It would be safe to say that I went from conservative evangelical focuses to a progressive faith emphasis. Still holding to the essentials of the Christian theology, but believing that true discipleship meant doing certain things. It’s interesting to me looking back: at one end of the pendulum of my faith journey I tried to avoid things, and at the other end of the swing I tried to do things. Both attempts at living the Christian life miss the point of discipleship – completely!

Which begs the question: What’s the point?

I’m becoming convinced that both polarities of holiness miss the point. We aren’t supposed to live as though God is a cop, ready to bust us each time we sin. Neither does God call us to work ourselves so hard that we become void of spiritual vitality.In this sense, the Christian life isn’t worth living.

I’ve quoted Dallas Willard elsewhere but this is worth noting a second time:

“Jesus never expected us simply to turn the other cheek, go the second mile, bless those who persecute us, give unto them that ask, and so forth.  These responses, generally and rightly understood to be characteristic of Chrsitlikeness, were put forth by him as illustrative of what might be expected of a new kind of person – one who intelligently and steadfastly seeks, above all else, to live within the rule of God and be possessed by the kind of righteousness that God himself has, as Matthew 6:33 portrays.  Instead, Jesus did invite people to follow him into that sort of life from which behavior such as loving one’s enemies will seem like the only sensible and happy thing to do.  For a person living that life, the hard thing to do would be to hate the enemy, to turn the supplicant away, or to curse the curser…  True Christlikeness, true companionship with Christ, comes at the point where it is hard not to respond as he would.”[1]

This “responding like Jesus would” impulse comes to us in many places – like the Sermon on the Mount – but also in 1 Peter 2:

21 You were called to this kind of endurance, because Christ suffered on your behalf. He left you an example so that you might follow in his footsteps. 22 He committed no sin, nor did he ever speak in ways meant to deceive. 23 When he was insulted, he did not reply with insults. When he suffered, he did not threaten revenge. Instead, he entrusted himself to the one who judges justly.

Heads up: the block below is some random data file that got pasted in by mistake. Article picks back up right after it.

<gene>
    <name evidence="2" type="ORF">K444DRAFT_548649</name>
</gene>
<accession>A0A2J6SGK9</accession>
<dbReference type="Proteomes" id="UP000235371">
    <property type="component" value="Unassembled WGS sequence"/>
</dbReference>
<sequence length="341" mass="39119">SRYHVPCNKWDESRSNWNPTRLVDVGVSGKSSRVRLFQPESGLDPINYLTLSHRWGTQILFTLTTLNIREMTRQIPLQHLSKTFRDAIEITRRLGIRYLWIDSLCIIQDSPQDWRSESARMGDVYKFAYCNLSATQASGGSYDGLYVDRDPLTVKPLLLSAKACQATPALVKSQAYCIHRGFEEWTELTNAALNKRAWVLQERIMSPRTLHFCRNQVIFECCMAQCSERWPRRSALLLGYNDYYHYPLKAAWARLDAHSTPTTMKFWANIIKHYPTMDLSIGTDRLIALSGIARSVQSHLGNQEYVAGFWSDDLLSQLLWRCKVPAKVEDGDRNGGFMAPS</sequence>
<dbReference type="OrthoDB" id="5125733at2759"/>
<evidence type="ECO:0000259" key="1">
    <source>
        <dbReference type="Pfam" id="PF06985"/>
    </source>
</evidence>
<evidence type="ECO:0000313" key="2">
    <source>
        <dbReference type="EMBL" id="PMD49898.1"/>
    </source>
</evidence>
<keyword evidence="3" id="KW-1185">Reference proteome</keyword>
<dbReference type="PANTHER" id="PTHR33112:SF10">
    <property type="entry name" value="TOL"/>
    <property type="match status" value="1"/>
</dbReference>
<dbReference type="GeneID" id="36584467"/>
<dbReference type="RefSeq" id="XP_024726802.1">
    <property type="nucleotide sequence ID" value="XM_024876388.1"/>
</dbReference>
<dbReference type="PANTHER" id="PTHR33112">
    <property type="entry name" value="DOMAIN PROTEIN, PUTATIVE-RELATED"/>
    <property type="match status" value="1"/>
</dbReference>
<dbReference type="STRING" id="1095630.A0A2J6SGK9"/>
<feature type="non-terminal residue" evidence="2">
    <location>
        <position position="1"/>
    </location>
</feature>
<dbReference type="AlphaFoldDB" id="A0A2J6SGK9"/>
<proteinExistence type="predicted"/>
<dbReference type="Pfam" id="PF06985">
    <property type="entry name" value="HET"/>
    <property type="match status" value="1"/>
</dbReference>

Did you notice the reason that Jesus was able to endure such horrendous violence? Jesus “entrusted himself” to his heavenly Father. Prior to enduring the sufferings of the cross, with beads mixed of sweat and blood dripping down his brow, he humbly accepted the will of God the Father. In that painful, yet intimate moment, Jesus’ relationship to God took the ultimate leap forward, a deep knowing that led to a profound trust.

Jesus had chosen to know the Father’s will so much that it determined the natural impulses of his actions toward his enemies. Peter invites us to model our lives in the same way. How do we live as people of peace? The answer begins with “entrusting” ourselves to God, allowing the life of God to transform our character. When this happens, enduring unjust treatment via nonviolence will become part of our second nature.

The same is true of every other justice issue. God empowers us to become the sort of people whose impulses are bent toward love, and this happens when we create space in our lives to know God intimately. Justice and spirituality go together!

And, what of my former moral management approach to faith? Well, the sort of morality that God desires is a morality formed by the Spirit of Christ. Anything that looks like self-help strategies to administer a sin prevention plan misses the point of holiness all together. Christ wants to make our impulses bent toward holiness, including social justice, not dependent on our own legalistic strategies.